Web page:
Who follows this movement closely is Portuguese Diogo Oliveira, co-founder of Landing.jobs, a marketplace of talent that connects developers from around the world to tech companies in Europe.
In conversation with our report, he says that the crisis in the search for people in IT is not only happening in Brazil, as well as warned Mariana Fomin. Oliveira also emphasizes that we have good professionals and Brazil, in general, has a history closely linked to programming.
To Techblog, Landing.jobs revealed that the platform has 25,000 active Brazilians who are looking for work abroad. So far, they have secured jobs for around 400 people in Brazil.
Diogo Oliveira points out that Portugal is the most active market within Landing, followed by our country. However, he believes that in just one year Brazil will pass Portugal. Expectations are high.
“A very interesting number to share is that to date we have relocated more than 400 Brazilians to various places. The most popular destinations are undoubtedly Germany and the Netherlands. No doubt. Also a little bit there in the Nordic countries, but much, much more, Holland and Germany – in addition to Portugal, of course”.
Diogo Oliveira, co-founder of Landing.jobs
The Decoding Digital Talent report, produced by the Boston Consulting Group (BCG) in 2019, shows that 75% of Brazilian and Indian technology experts are open to opportunities in other countries. After listening to 26,806 people in the field in more than 180 countries, BCG concluded that, respectively, London, New York, Berlin, Amsterdam, Barcelona and Dubai are the cities most sought after by these experts.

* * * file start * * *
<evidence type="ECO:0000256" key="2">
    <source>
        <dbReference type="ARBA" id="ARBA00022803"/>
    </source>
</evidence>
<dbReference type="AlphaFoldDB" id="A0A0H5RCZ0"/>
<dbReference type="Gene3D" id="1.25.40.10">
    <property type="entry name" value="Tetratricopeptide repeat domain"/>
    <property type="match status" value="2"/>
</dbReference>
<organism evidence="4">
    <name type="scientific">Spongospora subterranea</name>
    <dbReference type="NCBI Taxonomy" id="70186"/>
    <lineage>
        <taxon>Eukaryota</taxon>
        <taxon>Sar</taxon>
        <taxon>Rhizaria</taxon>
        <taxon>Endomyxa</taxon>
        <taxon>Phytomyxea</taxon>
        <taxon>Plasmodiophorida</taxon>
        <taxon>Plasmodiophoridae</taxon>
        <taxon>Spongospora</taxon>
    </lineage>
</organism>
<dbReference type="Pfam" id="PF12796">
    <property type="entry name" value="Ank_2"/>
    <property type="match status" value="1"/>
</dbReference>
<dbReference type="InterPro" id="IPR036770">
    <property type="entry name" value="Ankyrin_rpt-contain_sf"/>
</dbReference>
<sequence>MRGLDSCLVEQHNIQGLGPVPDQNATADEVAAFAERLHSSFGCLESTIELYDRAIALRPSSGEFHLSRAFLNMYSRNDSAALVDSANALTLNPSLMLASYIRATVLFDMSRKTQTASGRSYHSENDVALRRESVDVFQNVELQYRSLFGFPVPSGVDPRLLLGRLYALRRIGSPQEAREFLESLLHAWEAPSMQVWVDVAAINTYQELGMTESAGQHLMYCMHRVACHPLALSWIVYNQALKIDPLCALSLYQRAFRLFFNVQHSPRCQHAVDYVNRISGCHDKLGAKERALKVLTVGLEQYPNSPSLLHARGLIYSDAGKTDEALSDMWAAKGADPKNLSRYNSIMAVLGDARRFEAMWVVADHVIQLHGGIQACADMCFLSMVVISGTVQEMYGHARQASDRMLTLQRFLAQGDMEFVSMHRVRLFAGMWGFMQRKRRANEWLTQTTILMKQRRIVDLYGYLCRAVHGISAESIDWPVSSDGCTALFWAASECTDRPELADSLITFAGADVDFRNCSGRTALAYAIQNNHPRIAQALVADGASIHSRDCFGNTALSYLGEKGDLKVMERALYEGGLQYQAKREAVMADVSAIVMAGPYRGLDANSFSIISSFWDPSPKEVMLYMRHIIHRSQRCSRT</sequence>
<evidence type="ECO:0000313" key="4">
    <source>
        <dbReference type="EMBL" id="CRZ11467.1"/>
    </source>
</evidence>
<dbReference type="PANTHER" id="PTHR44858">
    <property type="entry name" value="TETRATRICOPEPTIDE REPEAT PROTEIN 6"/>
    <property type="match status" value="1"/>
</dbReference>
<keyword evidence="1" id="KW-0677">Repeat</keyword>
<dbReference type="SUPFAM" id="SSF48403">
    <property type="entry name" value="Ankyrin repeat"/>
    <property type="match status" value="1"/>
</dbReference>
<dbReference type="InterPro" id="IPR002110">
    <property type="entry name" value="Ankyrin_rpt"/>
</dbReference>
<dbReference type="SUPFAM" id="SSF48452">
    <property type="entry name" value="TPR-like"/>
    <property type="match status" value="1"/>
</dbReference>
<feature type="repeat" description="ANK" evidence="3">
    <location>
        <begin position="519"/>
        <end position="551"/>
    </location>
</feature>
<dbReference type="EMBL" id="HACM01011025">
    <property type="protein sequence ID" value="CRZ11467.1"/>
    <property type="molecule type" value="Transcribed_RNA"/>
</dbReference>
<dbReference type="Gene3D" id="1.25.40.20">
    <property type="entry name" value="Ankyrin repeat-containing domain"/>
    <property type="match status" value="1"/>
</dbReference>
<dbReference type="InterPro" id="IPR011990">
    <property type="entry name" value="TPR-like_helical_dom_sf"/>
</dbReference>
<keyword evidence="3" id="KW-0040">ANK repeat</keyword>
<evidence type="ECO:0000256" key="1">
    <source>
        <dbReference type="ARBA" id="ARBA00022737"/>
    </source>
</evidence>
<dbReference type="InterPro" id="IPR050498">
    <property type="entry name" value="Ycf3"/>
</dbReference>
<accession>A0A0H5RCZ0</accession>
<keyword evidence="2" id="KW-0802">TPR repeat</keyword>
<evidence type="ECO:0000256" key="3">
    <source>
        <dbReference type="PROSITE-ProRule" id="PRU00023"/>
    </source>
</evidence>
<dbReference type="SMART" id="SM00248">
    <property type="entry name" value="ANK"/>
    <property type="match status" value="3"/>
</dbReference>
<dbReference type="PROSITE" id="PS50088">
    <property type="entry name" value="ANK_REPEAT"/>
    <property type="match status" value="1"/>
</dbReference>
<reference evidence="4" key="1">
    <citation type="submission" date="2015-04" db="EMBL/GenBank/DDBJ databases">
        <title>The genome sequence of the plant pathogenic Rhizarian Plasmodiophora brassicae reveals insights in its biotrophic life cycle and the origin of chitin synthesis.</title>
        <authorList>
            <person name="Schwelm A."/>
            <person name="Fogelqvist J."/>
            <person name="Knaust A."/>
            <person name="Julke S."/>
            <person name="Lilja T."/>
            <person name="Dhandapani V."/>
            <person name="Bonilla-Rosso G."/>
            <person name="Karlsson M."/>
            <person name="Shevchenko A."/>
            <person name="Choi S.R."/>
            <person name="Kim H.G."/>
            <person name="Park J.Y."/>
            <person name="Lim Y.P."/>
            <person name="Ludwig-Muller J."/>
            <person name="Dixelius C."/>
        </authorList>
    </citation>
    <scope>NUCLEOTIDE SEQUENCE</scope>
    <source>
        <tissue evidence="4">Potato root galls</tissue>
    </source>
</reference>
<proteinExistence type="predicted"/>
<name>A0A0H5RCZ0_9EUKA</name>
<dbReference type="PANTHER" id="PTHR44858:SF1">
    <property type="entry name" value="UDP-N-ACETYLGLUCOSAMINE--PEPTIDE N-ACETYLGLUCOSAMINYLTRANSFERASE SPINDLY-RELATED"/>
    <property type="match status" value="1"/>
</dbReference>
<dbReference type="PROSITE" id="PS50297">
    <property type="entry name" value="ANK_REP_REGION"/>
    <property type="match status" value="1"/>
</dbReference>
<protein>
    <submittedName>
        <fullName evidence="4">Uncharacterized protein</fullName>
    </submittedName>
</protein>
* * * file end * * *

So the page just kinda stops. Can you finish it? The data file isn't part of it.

“There is a lot of quality in Brazil, recognized internationally. And especially with these new workflows, remote, but also with this will, this desire — which I know is not great to hear for a Brazilian, but — it is common to know that there is some political, economic, social instability, of health too. So a lot of people are looking for solutions outside Brazil. So for us it’s obvious that there’s going to be a bigger explosion of this kind of hiring and talent in our community.”
Diogo Oliveira, co-founder of Landing.jobs
But what’s so special about Amsterdam?
Now we need to talk about Holland. Why Amsterdam has attracted so many Brazilian talents? The report sought out the Embassy of the Kingdom of the Netherlands in Brasília to obtain more information and details about the granting of visas to Brazilian professionals in Amsterdam, but we were informed by the press office that “unfortunately there is no information to make available”. So we turn to the experts.
Oliveira recalls that Holland is one of the most open countries for foreigners who want to work there. In addition, there are many incentives from both companies and the government, as Brazilian Mariana Fomin said at the beginning of this article. The cost of living in the Netherlands is also higher, but the salary they pay tends to be more advantageous compared to Germany, for example.
I guess I can say that for me it’s relatively obvious, there are a lot of things actually. First, it is important to know that Holland is not very big and Amsterdam is not a giant pole. The interesting thing here is: the Netherlands, from an early age, was a country more open to attracting international talent, always. So it was by far the first country in Europe — even before the UK — to understand that with the talent it has domestically, it’s not enough, it has to open up. And the efforts weren’t just proactive in Brazil, the effort was “I’m open to global talent”.
Diogo Oliveira, co-founder of Landing.jobs